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August 2019 Newsletter
Dear SCORAI Members, 

As recognition increases around the world of the urgent need to shift consumption practices, we want to thank the researchers and practitioners who make up the SCORAI community for contributing to an active and dynamic conversation about policies, practices, and values that drive consumption decisions at all scales. The core value of this organization is in the diverse perspectives and areas of expertise that members bring. In the spirit of continuing to learn from one another and sharing resources, we've asked for summer reading recommendations from the SCORAI listserve that have informed or inspired new thinking on sustainable consumption. Some book suggestions are scholarly, and other popular press. Some are recent publications, and others are classics in the field. In any case, whether you choose to read one of these books on a commuter train or on a beach this summer, we hope that it provokes reflection, discussion, research, and/or action!

-Liz and Halina
Summer Reading Recommendations 

Satellites in the High Country: Searching for the Wild in the Age of Man by Jason Mark
Recommended by Suez Jacobson.
From the publisher: "journalist and adventurer Jason Mark travels beyond the bright lights and certainties of our cities to seek wildness wherever it survives. In California's Point Reyes National Seashore, a battle over oyster farming and designated wilderness pits former allies against one another, as locals wonder whether wilderness should be untouched, farmed, or something in between. In Washington's Cascade Mountains, a modern-day wild woman and her students learn to tan hides and start fires without matches, attempting to connect with a primal past out of reach for the rest of society. And in Colorado's High Country, dark skies and clear air reveal a breathtaking expanse of stars, flawed only by the arc of a satellite passing—beauty interrupted by the traffic of a million conversations. These expeditions to the edges of civilization's grid show us that, although our notions of pristine nature may be shattering, the mystery of the wild still exists — and in fact, it is more crucial than ever."

Gross Deceptive Product: An Ecological Perspective on the Economy by Russ England
Russ writes, "It is not a scholarly work, because it was meant to reach a broad audience, primarily people who don’t normally think about sustainability issues.  The book should be of interest to SCORAI members because it is something they might recommend to their non-academic friends as a way to bridge the gap between academia and the average Joe.  The book is an easy read that makes a clear case that economic growth is not sustainable because, among other reasons, it depends on unsustainable consumption of finite resources."

Empire of Things by Frank Trentmann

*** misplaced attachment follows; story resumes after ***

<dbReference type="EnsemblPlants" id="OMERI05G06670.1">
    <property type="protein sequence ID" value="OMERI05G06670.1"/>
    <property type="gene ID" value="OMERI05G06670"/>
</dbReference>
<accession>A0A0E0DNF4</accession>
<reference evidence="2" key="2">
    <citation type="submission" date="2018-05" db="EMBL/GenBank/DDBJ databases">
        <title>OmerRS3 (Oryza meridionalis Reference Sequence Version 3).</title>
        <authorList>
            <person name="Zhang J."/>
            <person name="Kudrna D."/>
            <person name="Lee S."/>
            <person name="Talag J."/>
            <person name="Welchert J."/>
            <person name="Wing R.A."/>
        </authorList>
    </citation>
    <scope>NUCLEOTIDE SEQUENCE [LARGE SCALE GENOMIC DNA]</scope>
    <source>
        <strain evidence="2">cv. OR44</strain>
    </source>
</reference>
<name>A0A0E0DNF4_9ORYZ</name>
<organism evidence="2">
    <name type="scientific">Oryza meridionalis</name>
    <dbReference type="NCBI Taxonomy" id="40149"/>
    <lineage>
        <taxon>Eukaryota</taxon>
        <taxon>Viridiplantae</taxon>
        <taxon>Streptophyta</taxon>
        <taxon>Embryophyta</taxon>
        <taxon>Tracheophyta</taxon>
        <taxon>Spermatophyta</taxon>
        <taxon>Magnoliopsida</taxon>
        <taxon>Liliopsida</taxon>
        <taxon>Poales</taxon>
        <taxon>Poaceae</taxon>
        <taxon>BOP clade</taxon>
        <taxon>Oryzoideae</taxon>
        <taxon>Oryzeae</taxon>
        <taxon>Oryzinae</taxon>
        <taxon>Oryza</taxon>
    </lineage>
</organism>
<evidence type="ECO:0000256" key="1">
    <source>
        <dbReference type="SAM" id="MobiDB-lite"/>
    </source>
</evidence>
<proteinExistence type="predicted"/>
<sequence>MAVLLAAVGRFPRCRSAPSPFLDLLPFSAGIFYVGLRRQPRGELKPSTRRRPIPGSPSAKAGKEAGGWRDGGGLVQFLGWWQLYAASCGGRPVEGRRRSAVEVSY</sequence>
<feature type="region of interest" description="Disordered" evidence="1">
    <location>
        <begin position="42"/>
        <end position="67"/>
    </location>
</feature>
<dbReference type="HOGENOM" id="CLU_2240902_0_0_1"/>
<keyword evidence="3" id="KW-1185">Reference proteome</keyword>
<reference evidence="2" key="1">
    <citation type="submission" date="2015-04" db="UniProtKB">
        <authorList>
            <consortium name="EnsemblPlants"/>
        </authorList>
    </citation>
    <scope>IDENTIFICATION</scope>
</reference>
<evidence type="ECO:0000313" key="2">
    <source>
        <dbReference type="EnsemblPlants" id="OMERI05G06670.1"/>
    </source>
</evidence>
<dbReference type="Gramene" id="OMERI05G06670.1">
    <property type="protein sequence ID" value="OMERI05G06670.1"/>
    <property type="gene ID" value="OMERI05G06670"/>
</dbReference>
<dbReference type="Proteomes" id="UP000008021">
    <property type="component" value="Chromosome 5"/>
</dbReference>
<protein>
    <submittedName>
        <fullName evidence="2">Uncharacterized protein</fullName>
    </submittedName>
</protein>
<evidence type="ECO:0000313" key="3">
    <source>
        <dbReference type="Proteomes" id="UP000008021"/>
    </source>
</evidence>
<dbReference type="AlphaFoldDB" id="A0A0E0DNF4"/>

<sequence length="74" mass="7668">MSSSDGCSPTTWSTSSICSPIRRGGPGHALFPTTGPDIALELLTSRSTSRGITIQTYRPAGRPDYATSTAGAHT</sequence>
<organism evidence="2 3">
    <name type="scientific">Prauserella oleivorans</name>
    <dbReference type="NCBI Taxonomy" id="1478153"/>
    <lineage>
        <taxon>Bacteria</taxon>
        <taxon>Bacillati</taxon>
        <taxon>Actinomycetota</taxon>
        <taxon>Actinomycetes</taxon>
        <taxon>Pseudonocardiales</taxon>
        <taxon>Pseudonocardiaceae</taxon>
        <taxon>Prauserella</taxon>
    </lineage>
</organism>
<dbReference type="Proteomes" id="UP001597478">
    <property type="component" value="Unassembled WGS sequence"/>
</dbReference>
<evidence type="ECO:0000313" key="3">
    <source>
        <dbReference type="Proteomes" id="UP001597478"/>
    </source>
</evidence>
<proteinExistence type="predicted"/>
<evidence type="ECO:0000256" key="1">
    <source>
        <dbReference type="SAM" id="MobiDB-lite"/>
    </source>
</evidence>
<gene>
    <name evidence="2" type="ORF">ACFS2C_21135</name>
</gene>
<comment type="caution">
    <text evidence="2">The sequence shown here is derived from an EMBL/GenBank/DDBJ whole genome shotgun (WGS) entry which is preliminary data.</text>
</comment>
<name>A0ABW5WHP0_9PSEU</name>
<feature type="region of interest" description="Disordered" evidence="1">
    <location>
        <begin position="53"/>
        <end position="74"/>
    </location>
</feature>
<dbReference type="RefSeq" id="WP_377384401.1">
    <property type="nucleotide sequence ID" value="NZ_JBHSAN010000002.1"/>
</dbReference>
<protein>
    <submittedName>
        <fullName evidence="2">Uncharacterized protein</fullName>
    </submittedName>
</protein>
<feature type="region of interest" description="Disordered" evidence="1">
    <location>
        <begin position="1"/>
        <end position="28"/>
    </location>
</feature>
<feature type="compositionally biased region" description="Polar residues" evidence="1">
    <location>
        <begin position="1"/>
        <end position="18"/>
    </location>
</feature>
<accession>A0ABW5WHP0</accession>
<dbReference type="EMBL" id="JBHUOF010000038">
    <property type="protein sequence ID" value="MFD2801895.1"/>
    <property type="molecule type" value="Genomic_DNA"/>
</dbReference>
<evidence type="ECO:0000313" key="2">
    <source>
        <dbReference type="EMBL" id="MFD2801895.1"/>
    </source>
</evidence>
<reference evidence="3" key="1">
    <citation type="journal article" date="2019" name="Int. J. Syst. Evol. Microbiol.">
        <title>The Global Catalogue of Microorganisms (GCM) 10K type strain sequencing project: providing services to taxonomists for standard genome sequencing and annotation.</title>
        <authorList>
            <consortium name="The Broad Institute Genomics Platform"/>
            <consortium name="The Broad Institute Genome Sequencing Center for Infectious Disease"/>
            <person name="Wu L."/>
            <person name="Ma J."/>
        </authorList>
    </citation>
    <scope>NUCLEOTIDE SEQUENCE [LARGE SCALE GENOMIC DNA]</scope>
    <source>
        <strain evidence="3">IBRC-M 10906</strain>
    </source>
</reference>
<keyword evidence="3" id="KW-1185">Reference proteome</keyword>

Recommended by Marlyne Sahakian: "Spanning 600 years and covering different continents, from Europe to Asia, it’s also a 600 page read in paperback - which is why the book sat for so long in my 'to read' pile. When I finally mustered the courage to pick it up, I could no longer put it down. How did sumptuary laws influence status consumption in Europe? How did the world develop a taste for that small bitter bean called coffee? What did consumer culture look like in 18th century China? What do Asian cities mean for consumption trends today?  All this and much more....it’s a magistral contribution to consumption studies."

Keeping Some of the Lights On: Redefining Energy Security
in Low-tech Magazine, by Kris De Decker

Recommended by Ana Poças Ribeiro: "This article explores critically the notions of energy “security” and “reliability”, suggesting that one overlooked way of improving energy security is reducing the dependency on energy. It cites Shove and others as explaining how cheap electricity powered by fossil fuels has allowed for a widespread use of electrical appliances that became part of normal life. Instead of taking those practices for granted we should consider how to adapt practices and demand to a more limited energy supply, like it is done by people who live off-the-grid."

The Overstory by Richard Powers
Recommended by Liz Allen: "In truth, I only just got a copy of this novel and have not yet started to read it, but Naomi Klein's enthusiastic review on Twitter convinced me that we should all be reading it."
From Barbara Kingsolver's review in the NYT: "Monumental…The Overstory accomplishes what few living writers from either camp, art or science, could attempt. Using the tools of the story, he pulls readers heart-first into a perspective so much longer-lived and more subtly developed than the human purview that we gain glimpses of a vast, primordial sensibility, while watching our own kind get whittled down to size…A gigantic fable of genuine truths.”